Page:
[EM] IRV proponents figure out how to make IRV precinct-summable

Kristofer Munsterhjelm km-elmet at broadpark.no
Tue Mar 17 16:09:39 PDT 2009

Kathy Dopp wrote:
> On Tue, Mar 17, 2009 at 1:19 PM, Dave Ketchum <mail.clarityconnect.com> wrote:
>> There has been a lot of guessing - let's see if I can do better, though
>> wishing to move to Condorcet:
>> Precinct-summable IRV is not reachable.  The first counts of top ranks have
>> to be centrally summed to identify certain losers.  Then for each ballot of
>> such a loser the next-ranked not-yet-lost candidate must be reported.
>>  Choices here are:
>>      Have precinct do it, since they have the ballots.
>>      Have had ballot images forwarded so central can do the count.
> I agree with you David. And BTW, I also agree with most of what
> Kristofer said and in retrospect did not mean that his software idea
> was "vaporware" so much as that it would take at least 4 years to be
> federally certified at the cost of hundreds of thousands of dollars
> just for the certification so that it is "vaporware" only from that
> sense of not being available for most states to use for a long time.

I would say that the only way to make it summable is to do it my way, or 
at least emulate my way. From what you say, it seems that they make it 
"summable" by eliminating all but two candidates and then seeing which 
one wins; that is, they run a "fake first round" for all possible 
combinations of winner candidates. Then a Plurality count determines who 
those two winner candidates are. My claim is then that of some winner 
set {X, Y} of two candidates (possible two round result), X wins iff 
c[X, Y] > c[Y, X]. That means that their method is a hackish variant of 
mine, where the hack is required because they're stuck with currently 
certified voting machines.

By the way, I don't see Dave's post to which you replied. Is it just me?

> The federal-state voting system certification process is a mess and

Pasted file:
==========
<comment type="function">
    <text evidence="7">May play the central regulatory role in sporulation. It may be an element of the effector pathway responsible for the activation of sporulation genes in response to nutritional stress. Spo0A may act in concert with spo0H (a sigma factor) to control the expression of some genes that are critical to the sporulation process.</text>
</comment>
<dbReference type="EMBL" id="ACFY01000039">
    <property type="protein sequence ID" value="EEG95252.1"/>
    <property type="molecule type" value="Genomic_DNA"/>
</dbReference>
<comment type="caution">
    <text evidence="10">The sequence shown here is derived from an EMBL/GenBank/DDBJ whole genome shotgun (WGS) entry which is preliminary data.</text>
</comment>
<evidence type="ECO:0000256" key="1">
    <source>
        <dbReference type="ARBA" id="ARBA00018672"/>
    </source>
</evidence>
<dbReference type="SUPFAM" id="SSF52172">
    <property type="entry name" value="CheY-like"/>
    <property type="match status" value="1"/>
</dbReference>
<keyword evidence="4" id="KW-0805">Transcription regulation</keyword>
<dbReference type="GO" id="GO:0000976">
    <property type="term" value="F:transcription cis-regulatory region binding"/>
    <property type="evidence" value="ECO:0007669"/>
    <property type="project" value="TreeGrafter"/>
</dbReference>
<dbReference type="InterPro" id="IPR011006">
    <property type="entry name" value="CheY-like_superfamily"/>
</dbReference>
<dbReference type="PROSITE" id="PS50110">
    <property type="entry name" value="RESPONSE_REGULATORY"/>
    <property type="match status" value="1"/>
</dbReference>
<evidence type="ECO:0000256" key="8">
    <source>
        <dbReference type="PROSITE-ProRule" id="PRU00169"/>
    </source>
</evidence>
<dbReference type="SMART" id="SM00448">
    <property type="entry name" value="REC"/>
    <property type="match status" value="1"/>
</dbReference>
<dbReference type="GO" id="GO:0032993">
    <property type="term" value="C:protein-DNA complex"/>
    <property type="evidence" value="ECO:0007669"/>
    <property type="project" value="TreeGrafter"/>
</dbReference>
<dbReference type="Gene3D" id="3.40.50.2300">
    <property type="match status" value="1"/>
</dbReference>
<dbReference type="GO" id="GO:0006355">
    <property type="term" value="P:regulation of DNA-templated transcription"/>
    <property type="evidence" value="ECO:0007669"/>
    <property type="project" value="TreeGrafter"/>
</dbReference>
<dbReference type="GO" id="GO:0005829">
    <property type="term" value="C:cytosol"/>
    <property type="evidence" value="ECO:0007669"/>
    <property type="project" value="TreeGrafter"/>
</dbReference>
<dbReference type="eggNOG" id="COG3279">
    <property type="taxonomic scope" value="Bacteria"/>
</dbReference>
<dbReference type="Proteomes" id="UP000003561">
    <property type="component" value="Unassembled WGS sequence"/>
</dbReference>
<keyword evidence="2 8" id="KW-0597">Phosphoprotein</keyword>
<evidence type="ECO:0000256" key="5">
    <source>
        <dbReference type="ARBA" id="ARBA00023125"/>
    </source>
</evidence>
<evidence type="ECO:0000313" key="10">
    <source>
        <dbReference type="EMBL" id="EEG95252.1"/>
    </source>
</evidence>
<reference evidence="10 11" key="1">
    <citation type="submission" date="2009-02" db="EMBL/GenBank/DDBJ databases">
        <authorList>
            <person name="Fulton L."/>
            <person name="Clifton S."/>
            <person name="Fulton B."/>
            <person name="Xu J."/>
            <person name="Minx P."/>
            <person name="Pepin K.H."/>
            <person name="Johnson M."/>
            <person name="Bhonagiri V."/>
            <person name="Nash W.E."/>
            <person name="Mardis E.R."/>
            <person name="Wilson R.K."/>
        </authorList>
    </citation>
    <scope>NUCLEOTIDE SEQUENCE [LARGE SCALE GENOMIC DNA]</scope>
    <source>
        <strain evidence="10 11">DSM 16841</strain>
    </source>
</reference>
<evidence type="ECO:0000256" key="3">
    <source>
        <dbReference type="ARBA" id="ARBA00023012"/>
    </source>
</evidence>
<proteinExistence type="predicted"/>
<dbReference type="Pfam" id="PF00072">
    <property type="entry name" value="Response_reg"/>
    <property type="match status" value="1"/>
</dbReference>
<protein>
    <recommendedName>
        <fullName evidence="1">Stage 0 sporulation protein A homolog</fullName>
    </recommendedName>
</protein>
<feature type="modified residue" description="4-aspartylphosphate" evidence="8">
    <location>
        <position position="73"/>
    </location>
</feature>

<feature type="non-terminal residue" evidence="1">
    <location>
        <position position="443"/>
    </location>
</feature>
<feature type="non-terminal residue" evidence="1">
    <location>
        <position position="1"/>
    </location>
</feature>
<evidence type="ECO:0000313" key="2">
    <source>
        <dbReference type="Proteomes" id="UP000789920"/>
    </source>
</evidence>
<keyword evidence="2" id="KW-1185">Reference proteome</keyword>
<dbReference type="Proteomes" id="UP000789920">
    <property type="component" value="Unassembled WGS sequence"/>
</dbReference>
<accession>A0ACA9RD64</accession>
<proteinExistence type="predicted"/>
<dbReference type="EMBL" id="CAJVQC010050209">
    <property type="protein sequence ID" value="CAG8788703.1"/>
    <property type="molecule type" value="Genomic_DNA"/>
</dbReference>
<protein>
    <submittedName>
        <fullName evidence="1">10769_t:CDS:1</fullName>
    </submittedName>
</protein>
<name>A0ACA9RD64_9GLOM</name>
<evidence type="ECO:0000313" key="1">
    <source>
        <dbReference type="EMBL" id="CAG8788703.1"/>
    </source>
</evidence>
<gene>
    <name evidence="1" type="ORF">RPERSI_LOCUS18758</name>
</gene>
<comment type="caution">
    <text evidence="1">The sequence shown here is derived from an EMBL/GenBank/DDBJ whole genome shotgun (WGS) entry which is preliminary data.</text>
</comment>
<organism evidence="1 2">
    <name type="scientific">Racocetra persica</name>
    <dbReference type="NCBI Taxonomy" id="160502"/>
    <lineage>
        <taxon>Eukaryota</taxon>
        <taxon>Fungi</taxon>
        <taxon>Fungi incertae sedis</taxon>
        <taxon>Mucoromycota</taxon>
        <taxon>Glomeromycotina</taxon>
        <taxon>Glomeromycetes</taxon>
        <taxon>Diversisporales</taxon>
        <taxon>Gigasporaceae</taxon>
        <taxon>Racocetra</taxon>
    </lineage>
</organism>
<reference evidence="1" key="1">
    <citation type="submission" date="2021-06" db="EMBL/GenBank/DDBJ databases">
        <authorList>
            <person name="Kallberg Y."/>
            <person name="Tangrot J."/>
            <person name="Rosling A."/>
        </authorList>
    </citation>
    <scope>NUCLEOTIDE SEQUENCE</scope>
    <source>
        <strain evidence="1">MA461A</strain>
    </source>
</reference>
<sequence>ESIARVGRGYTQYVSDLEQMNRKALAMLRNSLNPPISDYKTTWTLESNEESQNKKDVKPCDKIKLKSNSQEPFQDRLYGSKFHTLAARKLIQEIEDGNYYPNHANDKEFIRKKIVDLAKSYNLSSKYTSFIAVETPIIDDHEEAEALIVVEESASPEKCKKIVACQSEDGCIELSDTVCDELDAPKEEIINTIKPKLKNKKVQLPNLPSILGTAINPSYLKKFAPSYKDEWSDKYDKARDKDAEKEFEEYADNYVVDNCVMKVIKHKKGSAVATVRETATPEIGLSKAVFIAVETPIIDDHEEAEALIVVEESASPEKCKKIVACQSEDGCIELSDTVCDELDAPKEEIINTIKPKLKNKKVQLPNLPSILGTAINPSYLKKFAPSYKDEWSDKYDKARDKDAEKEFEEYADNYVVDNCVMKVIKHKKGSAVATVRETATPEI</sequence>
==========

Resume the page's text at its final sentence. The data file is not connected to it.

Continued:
> the entire voting machine industry is a mess because they use
> proprietary standards and so voting system component are not
> interoperable, and the flawed design of voting machines makes it
> extremely difficult to check to see if the systems are producing
> accurate vote counts or not.

To the extent of my knowledge, I agree. I think that having the machines 
be engineered around a summable method would help a lot - then the 
machines could be, to quote someone whose name escapes me at the moment, 
"expensive pencils". A Condorcet counting machine simply has to do the 
very simple job of iterating through the ranks; a Range counting machine 
  just has to turn optical scan configurations into numbers ("he filled 
in three circles of ten for candidate X" to "X: 3/10"). You're left with 
a small amount of information - the sum of the array or matrix - that 
can be made public.

That may sound more vaporware-ish, but what I'm trying to say is that: 
if we could only have one change, let that be that rank order machines 
use a format that is summable and can be used by a variety of methods. 
Condorcet matrices fit (most Condorcet methods only need the matrix). 
Weighted positional methods (Borda, etc) can all use another kind of 
matrix ({x,y} contains the number equal to how many times candidate x 
was voted in yth place). And so on... what you have to decide is what 
format to use.

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